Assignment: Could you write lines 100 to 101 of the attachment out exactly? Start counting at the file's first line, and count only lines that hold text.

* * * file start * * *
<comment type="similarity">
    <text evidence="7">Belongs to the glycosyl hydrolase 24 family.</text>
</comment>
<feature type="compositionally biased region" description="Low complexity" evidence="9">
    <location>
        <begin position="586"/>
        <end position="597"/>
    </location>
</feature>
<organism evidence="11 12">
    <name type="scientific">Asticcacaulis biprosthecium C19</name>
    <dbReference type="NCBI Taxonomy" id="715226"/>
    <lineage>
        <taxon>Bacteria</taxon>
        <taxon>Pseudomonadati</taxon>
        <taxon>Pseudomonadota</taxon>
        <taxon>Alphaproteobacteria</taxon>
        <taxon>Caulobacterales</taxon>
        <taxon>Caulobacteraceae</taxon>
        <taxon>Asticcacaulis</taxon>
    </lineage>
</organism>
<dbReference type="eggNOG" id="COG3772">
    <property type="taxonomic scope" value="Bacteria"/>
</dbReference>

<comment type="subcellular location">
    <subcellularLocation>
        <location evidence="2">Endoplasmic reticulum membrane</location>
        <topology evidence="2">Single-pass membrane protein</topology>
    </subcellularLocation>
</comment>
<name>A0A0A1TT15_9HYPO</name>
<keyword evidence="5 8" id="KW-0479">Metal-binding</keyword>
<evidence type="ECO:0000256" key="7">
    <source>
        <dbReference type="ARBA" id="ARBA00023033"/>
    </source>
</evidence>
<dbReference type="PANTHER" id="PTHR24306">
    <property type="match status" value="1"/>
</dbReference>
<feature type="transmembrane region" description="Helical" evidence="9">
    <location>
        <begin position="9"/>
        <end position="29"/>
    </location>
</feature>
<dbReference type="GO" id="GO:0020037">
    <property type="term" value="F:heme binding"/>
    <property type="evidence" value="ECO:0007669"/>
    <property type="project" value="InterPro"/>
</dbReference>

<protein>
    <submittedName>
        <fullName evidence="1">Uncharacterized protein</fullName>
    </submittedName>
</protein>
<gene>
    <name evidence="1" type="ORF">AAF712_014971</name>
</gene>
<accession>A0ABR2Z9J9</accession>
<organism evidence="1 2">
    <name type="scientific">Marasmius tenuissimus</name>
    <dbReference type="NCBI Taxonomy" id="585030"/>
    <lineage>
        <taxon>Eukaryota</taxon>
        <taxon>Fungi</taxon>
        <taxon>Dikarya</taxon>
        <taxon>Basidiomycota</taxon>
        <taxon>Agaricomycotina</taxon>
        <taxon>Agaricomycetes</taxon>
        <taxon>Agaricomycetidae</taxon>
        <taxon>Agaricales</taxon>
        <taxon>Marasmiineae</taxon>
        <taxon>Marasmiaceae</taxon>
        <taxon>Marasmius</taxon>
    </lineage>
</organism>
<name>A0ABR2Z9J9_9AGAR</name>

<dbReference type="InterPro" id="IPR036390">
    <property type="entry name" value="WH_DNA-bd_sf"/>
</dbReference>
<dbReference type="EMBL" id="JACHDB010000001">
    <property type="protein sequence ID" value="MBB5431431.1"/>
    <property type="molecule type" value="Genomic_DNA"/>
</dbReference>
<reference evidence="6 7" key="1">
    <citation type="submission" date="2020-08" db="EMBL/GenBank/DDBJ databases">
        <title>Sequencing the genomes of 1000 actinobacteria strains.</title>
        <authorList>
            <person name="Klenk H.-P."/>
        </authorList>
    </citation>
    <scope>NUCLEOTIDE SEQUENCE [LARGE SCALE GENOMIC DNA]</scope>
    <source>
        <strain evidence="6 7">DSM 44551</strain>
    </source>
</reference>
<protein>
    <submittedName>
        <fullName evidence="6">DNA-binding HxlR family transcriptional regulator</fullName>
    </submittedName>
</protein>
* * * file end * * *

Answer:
    <submittedName>
        <fullName evidence="6">DNA-binding HxlR family transcriptional regulator</fullName>